This year, 2016, has been a challenging year for physicians and the “professional services” that they are trained to provide. In addition, the year has put into question the sincerity that many physicians have demonstrated when they took the Hippocratic Oath at graduation which mandates that whenever they are treating patients, above all, their care should “do no harm”!
Early in 2016, a governmental report indicated that medical errors are now the third leading cause of death in the United States, falling closely behind heart disease and cancer. Several months ago, the Physician Foundation reported that, based on a survey of over 17,000 physicians, over 50% are dissatisfied and unhappy with their work, causing many older physicians to retire earlier than planned. And finally, in a Medscape Medical News article by Robert Lowes published December 1, 2016, the author indicated “more physicians are willing to hide mistakes”. He reported survey results which indicated that 7% of physicians say it is acceptable to hide a clinical mistake that harms patients while another 14% leave the door open, saying it depends on the specific circumstances.
What does all of this mean? Fortunately, on the positive side, the data indicates that nearly 75% of all physicians are striving to do what is right for the patient, providing the highest quality of medicine possible and abiding by the highest ethical and moral standards that healthcare demands. But the reality is that the data also highlights the extreme variability in medical outcomes across the profession and supports the message I have been spreading for over the last decade…there is “no common voice” representing the medical profession. And like all other services that demonstrate extreme variability, the work of the higher performers is diminished, and often cancelled by the lower ones. Undoubtedly, once again, the “physician chain” is only as strong as its weakest link.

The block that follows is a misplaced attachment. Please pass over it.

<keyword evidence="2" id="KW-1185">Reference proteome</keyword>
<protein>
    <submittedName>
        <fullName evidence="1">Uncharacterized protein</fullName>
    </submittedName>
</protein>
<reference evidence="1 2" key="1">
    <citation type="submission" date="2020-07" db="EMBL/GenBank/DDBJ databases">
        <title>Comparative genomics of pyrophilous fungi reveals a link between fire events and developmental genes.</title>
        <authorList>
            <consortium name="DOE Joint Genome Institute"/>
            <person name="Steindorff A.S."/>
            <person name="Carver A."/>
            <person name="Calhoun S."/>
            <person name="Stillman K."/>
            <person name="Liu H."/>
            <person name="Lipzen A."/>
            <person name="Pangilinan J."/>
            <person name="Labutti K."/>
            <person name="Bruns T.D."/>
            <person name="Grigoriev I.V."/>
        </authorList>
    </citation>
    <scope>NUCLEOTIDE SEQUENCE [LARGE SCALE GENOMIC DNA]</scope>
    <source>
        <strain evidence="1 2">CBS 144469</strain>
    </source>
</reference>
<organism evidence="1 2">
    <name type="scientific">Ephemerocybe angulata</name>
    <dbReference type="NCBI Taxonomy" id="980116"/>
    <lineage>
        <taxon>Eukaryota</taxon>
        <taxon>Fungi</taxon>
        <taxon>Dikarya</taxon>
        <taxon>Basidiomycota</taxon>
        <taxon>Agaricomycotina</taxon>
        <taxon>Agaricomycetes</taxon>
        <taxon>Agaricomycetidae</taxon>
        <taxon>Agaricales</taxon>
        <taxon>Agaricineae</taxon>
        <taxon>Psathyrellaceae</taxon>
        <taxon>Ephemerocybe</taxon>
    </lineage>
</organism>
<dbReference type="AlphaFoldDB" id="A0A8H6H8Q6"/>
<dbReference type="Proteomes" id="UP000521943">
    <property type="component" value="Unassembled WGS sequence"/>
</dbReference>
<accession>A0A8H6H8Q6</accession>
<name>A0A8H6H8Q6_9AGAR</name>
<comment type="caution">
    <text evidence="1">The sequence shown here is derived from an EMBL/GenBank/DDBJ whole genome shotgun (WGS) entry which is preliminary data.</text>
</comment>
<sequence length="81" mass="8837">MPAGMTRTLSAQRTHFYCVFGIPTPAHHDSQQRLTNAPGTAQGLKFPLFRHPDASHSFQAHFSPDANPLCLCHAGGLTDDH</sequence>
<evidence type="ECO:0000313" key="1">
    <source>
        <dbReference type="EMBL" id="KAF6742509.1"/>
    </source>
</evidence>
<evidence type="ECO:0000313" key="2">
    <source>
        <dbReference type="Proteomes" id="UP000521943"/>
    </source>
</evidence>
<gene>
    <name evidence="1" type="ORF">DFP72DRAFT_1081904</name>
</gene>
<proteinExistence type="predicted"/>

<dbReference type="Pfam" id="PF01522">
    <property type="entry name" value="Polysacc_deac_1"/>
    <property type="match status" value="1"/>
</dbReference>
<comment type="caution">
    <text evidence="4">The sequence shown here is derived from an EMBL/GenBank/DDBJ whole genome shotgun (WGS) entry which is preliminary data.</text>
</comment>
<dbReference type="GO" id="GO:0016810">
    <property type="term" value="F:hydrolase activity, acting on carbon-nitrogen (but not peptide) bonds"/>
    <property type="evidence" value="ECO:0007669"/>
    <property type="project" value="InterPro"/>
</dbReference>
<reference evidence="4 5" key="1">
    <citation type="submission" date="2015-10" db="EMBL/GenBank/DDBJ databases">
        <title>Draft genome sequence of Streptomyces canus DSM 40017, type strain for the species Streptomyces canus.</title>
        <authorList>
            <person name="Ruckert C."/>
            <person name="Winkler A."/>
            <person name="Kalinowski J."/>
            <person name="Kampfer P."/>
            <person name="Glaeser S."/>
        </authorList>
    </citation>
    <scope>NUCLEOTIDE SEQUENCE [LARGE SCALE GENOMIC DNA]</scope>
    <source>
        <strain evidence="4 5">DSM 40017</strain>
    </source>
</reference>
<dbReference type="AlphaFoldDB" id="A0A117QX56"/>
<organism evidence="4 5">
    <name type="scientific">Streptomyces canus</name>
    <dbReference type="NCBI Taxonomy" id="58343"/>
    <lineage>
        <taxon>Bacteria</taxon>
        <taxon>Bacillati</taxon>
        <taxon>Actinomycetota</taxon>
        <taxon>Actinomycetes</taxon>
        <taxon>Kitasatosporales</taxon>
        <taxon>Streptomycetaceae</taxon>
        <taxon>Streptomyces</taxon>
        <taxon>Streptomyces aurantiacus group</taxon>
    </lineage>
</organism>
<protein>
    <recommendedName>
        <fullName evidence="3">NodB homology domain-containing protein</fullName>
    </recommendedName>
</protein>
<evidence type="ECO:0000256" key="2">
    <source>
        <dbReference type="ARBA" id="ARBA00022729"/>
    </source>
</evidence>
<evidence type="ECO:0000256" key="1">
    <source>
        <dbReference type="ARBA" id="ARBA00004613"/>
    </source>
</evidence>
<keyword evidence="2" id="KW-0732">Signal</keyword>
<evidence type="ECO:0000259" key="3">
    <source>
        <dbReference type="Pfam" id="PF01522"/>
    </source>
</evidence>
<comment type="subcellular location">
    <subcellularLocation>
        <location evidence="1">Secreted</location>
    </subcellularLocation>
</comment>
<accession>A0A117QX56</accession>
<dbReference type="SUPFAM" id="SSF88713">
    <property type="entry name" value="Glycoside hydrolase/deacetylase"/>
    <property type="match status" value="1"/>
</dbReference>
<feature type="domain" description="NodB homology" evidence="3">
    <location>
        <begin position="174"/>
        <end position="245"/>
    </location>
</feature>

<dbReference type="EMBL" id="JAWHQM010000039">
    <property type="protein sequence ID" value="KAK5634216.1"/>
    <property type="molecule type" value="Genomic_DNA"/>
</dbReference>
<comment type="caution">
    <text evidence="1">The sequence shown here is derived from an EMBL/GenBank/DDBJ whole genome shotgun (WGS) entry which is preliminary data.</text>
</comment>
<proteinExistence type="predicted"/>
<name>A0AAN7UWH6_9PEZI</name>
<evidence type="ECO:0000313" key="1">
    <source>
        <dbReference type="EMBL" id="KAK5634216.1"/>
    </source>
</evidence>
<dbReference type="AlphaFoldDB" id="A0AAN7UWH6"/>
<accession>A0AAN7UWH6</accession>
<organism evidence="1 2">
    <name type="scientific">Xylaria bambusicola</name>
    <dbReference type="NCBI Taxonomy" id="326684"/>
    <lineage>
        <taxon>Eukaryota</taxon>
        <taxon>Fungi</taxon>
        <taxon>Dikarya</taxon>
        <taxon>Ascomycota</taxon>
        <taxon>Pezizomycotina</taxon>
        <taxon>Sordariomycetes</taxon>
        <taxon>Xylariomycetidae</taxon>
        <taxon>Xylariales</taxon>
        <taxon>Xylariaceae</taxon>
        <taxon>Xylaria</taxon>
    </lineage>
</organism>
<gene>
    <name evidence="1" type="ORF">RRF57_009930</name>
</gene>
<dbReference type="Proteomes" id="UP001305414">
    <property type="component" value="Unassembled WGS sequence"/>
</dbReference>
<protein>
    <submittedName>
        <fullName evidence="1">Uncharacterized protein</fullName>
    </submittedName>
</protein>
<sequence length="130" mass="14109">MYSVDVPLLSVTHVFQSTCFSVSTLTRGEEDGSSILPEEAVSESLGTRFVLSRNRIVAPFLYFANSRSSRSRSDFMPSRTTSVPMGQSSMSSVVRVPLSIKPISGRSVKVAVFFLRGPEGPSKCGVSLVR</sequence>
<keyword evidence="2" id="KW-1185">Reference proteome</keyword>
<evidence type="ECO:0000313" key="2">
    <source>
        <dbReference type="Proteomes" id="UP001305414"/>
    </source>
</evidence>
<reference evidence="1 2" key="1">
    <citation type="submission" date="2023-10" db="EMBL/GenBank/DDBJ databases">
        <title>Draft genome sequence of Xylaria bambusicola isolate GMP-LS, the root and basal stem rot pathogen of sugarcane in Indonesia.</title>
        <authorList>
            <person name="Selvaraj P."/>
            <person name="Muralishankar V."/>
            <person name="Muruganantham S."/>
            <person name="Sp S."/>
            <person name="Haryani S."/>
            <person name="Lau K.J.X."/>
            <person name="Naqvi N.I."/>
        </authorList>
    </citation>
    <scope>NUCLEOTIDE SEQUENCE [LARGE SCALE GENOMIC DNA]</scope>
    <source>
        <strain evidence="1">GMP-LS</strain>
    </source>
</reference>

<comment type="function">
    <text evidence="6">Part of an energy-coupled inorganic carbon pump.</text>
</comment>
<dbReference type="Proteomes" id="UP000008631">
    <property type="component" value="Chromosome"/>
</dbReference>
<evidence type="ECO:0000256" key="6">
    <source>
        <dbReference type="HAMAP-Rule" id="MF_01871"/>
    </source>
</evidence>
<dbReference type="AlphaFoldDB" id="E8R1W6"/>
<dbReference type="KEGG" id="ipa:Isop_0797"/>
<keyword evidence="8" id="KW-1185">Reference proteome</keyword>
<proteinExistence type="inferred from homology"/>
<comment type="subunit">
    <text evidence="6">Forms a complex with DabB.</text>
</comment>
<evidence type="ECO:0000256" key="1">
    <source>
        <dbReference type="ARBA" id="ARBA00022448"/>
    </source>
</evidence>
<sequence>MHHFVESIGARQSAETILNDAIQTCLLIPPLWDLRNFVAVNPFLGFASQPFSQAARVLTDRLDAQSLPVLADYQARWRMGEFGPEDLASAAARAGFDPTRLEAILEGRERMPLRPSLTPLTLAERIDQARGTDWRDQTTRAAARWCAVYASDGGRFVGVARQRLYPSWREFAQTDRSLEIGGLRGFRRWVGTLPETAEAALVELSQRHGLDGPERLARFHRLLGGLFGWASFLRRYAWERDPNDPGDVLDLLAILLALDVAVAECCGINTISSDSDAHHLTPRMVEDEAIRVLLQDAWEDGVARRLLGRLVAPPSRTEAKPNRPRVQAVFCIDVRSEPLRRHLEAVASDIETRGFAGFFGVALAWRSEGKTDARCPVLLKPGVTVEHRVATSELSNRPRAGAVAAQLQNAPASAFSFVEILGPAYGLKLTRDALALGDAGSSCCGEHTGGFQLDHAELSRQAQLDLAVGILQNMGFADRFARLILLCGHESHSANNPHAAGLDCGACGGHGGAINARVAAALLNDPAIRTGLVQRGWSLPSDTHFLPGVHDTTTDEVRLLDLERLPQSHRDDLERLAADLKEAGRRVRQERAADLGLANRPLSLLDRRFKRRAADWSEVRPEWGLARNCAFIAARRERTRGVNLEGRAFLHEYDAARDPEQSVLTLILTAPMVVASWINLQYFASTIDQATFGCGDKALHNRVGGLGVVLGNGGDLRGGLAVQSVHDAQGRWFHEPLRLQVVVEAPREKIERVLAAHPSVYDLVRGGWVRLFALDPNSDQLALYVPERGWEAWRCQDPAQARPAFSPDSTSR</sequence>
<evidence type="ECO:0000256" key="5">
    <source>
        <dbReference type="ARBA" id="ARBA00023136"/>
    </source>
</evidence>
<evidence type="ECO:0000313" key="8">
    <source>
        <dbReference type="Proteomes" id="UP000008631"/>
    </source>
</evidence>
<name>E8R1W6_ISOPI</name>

So what are some steps that can be taken by physicians, both young and old, to make 2017 a better year for the entire profession, both internally as a group, and externally to the various constituents that physicians have the honor to serve? These should, at the minimum, include:
Being a physician, as I have now been for nearly 50 years, it is an honor and a privilege as well as an awesome responsibility. People trust us enough to turn their most precious possession over to us…their life or a life of a loved one. This trust cannot be weakened by physicians who knowingly are providing less than the highest quality of medical care, who are willing to hide their mistakes, and who are daily dissatisfied with their working environment. Until these challenges are addressed and resolved, there will continue to be days, unfortunately, when I will be embarrassed to say that I am a physician!